As part of its focus on more cost efficient operations, SWISS is redeveloping its organisation and flight operations in Geneva to provide “greater flexibility and align this business more closely to local and regional needs.” It has begun recruiting pilots and cabin crew for its new crew base in Geneva and says that the first sales and marketing activities are due to start in 2Q2013. The airline has not elaborated on this, but it seems likely to mean a more seasonally adjusted schedule, more flexible working practices and, perhaps, a product that moves more in the direction of no-frills and unbundling.

In addition, some accounting functions in Basel have been transferred to a shared services centre and jobs have been cut in revenue accounting. SWISS is also working on the optimisation of fuel management. Overall for FY2013, SWISS plans ASK growth of 2.7%. It forecasts FY2013 revenues to be higher than last year and anticipates that the operating result will be “roughly on par with last year’s”. For the Lufthansa Group as a whole, the target is to improve on last year’s operating result, suggesting that SWISS’ superiority within the group may be further eroded.

As CAPA has previously reported, the management board agreed (10-May-2013) to 5% salary cuts from 01-Jul-2013 to the end of 2015. The action is being taken "in light of the persisting extreme difficulties that are being faced by the airline business".

Zurich hub dominates network of Switzerland's leading airline

SWISS’ network is dominated by its Zurich hub, where it has more than six times the seat capacity that it has at its second base in Geneva (source: Innovata, week of 27-May-2013).

It has a dominant position at Zurich, with almost 56% of seats, way ahead of second placed airberlin with almost 7%. Adding in fellow group companies Lufthansa and Austrian gives a combined 62% of seats at Zurich.

SWISS top 10 hubs by seats: 27-May-2013 to 2-Jun-2013

Zurich Airport seat capacity by carrier: 27-May-2013 to 2-Jun-2013

SWISS’ position at Geneva, Switzerland’s second biggest airport, is much weaker. Here its 15% share of seats rank it at number two to easyJet's 37% share. Combining SWISS with Lufthansa gives a 22% share and adding affiliated company Brussels Airlines (49% owned by Lufthansa) brings the combined total to almost 26%. easyJet is also the number one carrier at Switzerland’s third biggest airport, Basel Mulhouse, with a 54% share. SWISS is fourth on 5%, although adding Lufthansa brings this to almost 13%.

Overall, SWISS is the largest carrier in Switzerland, with 36% of seats, with easyJet number two on 19%. This is a relatively high share compared with other European flag carriers in their home country. The Lufthansa Group has a share of 45% of seats in Switzerland.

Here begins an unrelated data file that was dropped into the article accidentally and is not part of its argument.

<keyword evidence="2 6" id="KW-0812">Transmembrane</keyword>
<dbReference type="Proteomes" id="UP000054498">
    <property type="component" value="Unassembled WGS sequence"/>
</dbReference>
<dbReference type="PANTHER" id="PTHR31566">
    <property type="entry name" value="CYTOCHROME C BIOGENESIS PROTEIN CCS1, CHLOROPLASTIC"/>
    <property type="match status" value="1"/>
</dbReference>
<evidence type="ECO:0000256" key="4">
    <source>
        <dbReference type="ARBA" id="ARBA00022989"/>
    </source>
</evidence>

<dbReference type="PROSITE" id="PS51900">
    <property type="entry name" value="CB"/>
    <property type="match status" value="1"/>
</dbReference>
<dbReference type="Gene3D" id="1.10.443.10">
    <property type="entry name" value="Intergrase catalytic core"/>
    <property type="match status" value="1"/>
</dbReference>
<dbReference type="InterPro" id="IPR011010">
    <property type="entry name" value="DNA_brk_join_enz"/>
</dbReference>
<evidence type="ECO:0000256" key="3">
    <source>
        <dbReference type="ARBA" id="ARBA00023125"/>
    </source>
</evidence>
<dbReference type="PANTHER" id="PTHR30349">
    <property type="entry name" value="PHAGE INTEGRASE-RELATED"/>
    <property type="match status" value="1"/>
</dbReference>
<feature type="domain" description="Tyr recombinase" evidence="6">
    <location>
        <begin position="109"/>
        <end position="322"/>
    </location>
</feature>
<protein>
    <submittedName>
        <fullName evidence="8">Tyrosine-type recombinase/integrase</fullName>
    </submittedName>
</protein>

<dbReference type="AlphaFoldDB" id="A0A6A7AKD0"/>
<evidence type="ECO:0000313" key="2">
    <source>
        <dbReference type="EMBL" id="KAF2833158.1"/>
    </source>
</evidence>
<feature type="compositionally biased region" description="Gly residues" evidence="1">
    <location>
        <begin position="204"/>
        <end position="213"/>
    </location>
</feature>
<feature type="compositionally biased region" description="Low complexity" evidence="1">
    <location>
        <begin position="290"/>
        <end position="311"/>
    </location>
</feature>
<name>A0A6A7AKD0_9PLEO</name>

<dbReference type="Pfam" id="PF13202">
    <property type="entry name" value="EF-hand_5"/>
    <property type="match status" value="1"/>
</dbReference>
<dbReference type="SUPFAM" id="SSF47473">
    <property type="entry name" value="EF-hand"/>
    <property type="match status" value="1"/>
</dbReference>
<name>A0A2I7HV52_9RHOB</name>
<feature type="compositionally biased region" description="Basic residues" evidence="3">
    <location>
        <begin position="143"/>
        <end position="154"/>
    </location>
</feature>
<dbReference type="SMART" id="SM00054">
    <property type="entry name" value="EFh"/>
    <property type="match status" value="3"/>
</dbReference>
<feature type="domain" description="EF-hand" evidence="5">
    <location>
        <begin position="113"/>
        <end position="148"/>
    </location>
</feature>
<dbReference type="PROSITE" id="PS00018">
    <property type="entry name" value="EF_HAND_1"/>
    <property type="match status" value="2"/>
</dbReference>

Geneva Airport seat capacity by carrier: 27-May-2013 to 2-Jun-2013

Top 20 airlines in Switzerland ranked by seat capacity: 27-May-2013 to 2-Jun-2013



of total














Air France



British Airways






Turkish Airlines



TAP Portugal



Austrian Airlines






Brussels Airlines






United Airlines






SkyWork Airlines

















Lufthansa Group’s number two, with strong international capacity focus

Lufthansa has almost five times the seat capacity of SWISS, which is the Lufthansa Group’s second biggest carrier. SWISS has one third more seats than Austrian Airlines, but fewer in its domestic market than Austrian, reflecting the importance of international markets to air travel in Switzerland.

SWISS’ seat capacity is dominated by Western Europe, which accounts for almost 62% of all its seats. Including domestic capacity, Europe as a whole accounts for 79% of its seats, the same as for Lufthansa and less than the roughly 86% for both Austrian and Brussels Airlines. SWISS is much stronger in Western Europe than Austrian, while in Eastern/Central Europe, the latter has more than twice the capacity of SWISS. With 21% of its seats on intercontinental markets, the same as Lufthansa, it is more of a long-haul operator than Austrian or Brussels Airlines.

In the intercontinental markets, SWISS has a similar distribution of seats across the different global regions as Lufthansa. For both, North America and Asia are the two most important regions, accounting for around 9% and 6% of total seats respectively, while the Middle East and Africa represent around 3% and 2% respectively for both airlines.

SWISS has a lower proportion of seats in Latin America than does Lufthansa, although it is a small region for both, with less than 1% for SWISS and just under 2% for Lufthansa. SWISS has more seats on all the intercontinental markets than does Austrian, while Lufthansa Group associate Brussels Airlines has more capacity than the latter two combined on routes to Africa.

Weekly seat capacity by region for Lufthansa Group airlines: 27-May-2013 to 2-Jun-2013

Weekly seats by region (% of total) for Lufthansa Group airlines: 27-May-2013 to 2-Jun-2013

Other Lufthansa Group/Star Alliance hubs account for only one of SWISS’ top 10 routes by seats